Important Points To Keep In Mind

  • It is important to note it was forced worked from home and everyone’s office is now different. Each country or state has seen a different approach, so has impacted everyone differently.
  • The remote office dynamics are very different from in the HQ dynamics and many people have struggled to adapt to working from home (image below to help demonstrate this)
  • Many colleagues have not had the chance to be their best work self and to many, this has frustrated them – this is individual and as a leader, it is important to help where possible.
  • There is a constant demand to perform in remote presentations, so there are more pressures and less opportunity to add your opinion and insights when who shouts loudest is often heard most.
  • There has also been a demand in knowing how to act and deliver on a live video, why? There are constant micro-reviews of you, your background, the noise, the echos from no headphones and the interruptions we all dislike, and to the formal zoom shirt, you always wear in important meetings.

There are a lot more of people who have thrived, it has given them time to get their heads down, concentrate on their deliverables and helped to remove some of the office politics they were exposed to within an office environment.

The Mad Glad Sad Retro

Some Product teams have a mad, glad, sad sessions where they run through a product release and review what made them mad, glad and sad.
This is something that could easily work with teams and departments, this also gives chance for colleagues to share their experiences and help each other with tips and action items. Quick snappy insights and shared experiences are important, the flow of these retro’s should be quick, collaborative and actionable.

Three Quick Retro Tips:
1. Use an open document/slides or miro or mural to enable real-time collaboration and a centralised view, this really helps the format work.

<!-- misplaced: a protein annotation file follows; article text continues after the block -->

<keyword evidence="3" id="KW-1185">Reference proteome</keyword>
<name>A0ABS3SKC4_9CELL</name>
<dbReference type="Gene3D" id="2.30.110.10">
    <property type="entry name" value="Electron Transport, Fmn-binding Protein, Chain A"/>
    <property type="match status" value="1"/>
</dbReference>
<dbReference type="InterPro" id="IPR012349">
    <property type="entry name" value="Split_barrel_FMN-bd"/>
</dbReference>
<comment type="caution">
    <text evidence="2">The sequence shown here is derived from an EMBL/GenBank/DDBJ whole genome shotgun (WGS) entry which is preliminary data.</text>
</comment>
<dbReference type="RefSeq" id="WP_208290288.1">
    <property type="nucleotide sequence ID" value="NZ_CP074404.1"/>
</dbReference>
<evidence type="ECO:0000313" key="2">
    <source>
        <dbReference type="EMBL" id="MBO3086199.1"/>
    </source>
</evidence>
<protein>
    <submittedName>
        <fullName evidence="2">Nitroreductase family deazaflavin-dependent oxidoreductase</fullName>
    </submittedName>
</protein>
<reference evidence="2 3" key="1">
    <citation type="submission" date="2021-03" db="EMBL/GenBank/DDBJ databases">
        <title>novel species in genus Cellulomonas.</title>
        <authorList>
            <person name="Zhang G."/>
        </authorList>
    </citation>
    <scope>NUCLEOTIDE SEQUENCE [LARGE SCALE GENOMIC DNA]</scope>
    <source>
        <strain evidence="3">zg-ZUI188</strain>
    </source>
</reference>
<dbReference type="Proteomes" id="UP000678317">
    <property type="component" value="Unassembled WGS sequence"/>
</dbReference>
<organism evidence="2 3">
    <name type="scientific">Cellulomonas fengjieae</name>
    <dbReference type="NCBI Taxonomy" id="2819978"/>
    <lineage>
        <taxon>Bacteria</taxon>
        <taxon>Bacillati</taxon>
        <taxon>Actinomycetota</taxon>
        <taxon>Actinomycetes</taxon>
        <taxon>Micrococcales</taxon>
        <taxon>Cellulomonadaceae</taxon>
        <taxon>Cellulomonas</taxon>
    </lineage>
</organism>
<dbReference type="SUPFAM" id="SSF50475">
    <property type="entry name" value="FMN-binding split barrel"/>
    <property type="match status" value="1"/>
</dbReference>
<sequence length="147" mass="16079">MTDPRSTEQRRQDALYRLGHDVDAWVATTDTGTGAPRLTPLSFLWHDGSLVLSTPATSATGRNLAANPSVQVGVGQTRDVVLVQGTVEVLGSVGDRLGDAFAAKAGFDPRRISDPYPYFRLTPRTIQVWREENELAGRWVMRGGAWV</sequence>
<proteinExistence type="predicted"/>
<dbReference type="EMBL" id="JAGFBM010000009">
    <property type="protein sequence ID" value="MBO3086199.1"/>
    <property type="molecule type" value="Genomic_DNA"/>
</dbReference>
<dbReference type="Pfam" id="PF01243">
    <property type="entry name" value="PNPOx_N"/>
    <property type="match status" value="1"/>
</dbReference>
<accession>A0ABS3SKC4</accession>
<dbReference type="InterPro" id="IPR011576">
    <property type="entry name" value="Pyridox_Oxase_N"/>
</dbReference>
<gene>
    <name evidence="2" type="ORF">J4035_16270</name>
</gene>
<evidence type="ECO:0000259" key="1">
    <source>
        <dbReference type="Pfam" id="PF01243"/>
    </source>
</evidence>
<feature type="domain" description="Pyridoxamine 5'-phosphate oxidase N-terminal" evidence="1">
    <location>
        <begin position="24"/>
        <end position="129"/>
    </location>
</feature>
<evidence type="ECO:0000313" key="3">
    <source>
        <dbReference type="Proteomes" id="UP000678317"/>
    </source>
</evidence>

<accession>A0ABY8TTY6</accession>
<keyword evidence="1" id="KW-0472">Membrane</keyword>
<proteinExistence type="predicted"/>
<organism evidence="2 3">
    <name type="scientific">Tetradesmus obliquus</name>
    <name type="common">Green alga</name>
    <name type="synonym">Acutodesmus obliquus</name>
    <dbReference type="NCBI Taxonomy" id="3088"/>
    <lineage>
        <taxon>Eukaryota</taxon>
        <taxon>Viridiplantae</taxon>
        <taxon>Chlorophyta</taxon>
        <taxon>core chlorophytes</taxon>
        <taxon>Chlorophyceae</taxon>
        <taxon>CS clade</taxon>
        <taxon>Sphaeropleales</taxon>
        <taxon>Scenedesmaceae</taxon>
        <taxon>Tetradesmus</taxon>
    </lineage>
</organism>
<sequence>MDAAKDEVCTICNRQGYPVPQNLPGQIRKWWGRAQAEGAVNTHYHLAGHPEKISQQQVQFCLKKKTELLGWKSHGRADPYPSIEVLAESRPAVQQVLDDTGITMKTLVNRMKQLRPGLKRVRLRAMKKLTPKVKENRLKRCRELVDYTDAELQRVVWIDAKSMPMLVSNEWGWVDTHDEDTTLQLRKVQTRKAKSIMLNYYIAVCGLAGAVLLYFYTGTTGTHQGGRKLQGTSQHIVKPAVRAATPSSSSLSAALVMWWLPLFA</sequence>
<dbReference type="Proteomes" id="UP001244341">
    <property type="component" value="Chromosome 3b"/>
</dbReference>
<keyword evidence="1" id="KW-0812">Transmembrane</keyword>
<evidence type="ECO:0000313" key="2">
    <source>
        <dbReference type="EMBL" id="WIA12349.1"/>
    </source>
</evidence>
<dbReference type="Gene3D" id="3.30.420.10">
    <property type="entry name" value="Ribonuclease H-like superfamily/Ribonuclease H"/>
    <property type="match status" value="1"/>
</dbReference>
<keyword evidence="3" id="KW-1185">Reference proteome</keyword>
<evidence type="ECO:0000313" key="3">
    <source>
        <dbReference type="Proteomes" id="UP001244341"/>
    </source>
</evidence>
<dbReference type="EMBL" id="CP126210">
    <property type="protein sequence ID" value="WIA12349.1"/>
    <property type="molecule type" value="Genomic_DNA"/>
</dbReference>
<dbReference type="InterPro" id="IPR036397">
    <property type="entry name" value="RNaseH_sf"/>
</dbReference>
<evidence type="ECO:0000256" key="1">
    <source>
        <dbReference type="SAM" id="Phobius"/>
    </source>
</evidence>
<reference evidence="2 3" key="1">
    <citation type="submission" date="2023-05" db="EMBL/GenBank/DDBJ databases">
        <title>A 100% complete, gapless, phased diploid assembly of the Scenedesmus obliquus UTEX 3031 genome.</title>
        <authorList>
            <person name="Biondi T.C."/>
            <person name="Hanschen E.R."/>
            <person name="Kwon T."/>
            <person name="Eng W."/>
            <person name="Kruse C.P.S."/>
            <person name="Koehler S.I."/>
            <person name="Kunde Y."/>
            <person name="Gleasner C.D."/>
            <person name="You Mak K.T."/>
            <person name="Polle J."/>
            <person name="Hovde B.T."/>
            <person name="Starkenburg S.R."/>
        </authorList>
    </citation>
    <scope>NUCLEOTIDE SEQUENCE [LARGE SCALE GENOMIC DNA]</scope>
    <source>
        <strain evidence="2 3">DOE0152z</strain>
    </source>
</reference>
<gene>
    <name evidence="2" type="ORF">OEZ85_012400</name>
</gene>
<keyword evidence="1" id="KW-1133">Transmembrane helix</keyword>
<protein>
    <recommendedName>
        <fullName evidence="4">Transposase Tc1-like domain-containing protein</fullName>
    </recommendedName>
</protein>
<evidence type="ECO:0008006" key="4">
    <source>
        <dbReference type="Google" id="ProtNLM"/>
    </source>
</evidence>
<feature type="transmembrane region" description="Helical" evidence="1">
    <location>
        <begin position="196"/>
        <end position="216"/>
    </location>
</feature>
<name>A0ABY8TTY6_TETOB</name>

2. Try to be fair but start with positives (Like Bob Iger’s recommendation in leaders letter 2), do not focus in on all of the mad or sad, this will not set the right tone moving forward.
3. If you are looking to delegate, your hidden leader or secret weapon will be great options to lead these types of retro’s. It is essential you attend if you are the most senior, your attendance and participation will be priceless.

Make It Actionable & Follow Up

It is important to keep note, address important issues and follow up with deadlines of how you can make these better and improve for the future. Refer back to open document or Miro and show how you are moving these tickets forward and hopefully moving mad and sad into glad.

It is important you see this milestone as an important opportunity to bring the department closer to together, shape the company culture and collaborate on the future hybrid office.

For the week ahead, Focus on: Planning this session, see it as an opportunity to bring teams together and get around the campfire to share experiences and feel safer in knowing you are proactively trying to make a difference.

If you would like to read more about the future of work and the future of the workplace definitely read our guide below:

Let me know how your planning and the retro session goes by emailing me.

Thanks, leaders and have a good week ahead.

Danny Denhard

PS. You should be planning for the hybrid future, our free ebook is a must-read. The Hybrid Office Ebook

Need A Reminder Of What A Hidden Leader Is?